Hot on the South Bank’s announcement of a London residency by Gustavo Dudamel and his Venezuelan ensemble, the Barbican is introducing annual residencies by no fewer than four major-leaguers: the Concertgebouw of Amsterdam, the Gewandhaus of Leipzig and the philharmonic orchestras of New York and Los Angeles.
This is a bold diversification for a multi-disciplinary arts centre that depends heavily on the London Symphony Orchestra for its music. The visiting orchestras will spend a week there each year, giving three concerts and some chamber music recitals and doing a good deal of outreach and community work in needy districts to the east of London. The scheme is being engineered with no extra sources of funding and is the first big feather in the cap of Barbican boss, Sir Nicholas Kenyon.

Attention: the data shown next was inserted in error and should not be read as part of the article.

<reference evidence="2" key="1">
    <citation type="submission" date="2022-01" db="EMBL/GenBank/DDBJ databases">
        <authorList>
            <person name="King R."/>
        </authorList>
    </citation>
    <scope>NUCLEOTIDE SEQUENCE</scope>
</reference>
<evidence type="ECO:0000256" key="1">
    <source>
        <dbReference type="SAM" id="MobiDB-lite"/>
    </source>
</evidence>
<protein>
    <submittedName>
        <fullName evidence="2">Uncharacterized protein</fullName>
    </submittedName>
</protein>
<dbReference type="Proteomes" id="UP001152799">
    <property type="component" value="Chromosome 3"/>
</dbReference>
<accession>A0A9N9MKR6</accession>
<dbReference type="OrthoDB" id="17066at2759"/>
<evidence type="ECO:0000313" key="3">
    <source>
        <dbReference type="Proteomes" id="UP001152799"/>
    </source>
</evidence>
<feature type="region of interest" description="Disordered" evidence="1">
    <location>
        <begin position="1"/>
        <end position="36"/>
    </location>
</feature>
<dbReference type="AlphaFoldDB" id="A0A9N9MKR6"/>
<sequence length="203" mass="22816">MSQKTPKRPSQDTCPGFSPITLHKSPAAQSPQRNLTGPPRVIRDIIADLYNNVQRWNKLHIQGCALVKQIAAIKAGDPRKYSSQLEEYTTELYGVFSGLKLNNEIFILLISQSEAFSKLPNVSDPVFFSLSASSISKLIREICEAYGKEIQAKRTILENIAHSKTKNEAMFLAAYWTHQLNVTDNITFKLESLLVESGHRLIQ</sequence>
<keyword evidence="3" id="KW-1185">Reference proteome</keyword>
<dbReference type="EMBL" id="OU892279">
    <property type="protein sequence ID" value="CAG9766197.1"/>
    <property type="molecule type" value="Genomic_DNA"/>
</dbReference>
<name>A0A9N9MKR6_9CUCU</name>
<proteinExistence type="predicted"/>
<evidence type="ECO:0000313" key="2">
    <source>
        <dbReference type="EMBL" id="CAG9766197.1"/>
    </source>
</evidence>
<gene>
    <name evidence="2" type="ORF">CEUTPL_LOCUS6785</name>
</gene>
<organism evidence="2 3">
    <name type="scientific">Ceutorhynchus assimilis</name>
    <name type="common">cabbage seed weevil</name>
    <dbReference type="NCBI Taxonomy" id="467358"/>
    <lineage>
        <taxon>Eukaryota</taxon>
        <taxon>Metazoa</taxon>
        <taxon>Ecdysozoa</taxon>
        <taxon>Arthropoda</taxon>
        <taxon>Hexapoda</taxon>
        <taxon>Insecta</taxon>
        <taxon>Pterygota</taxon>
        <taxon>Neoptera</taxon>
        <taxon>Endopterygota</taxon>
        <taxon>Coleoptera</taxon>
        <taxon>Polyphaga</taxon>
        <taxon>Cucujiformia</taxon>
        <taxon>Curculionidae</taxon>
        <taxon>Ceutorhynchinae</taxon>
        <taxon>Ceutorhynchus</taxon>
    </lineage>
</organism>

It looks so good on paper that I hate to raise a quizzical eyebrow about the necessity of having Dudamel, MD of the LA Phil, at both London venues.
And I guess some folks back home might wonder why the New York Phil is doing social work in Bermondsey, Barking and Bow when they are not seen much in the Bronx.
It could be interesting to see how players who don’t get out of bed for less than $120,000 a year interact with Somali immigrant kids who are lucky to get a full bowl of rice at night for supper. If the scheme is more than mere window-dressing, stand by for spiritual awakenings in the band.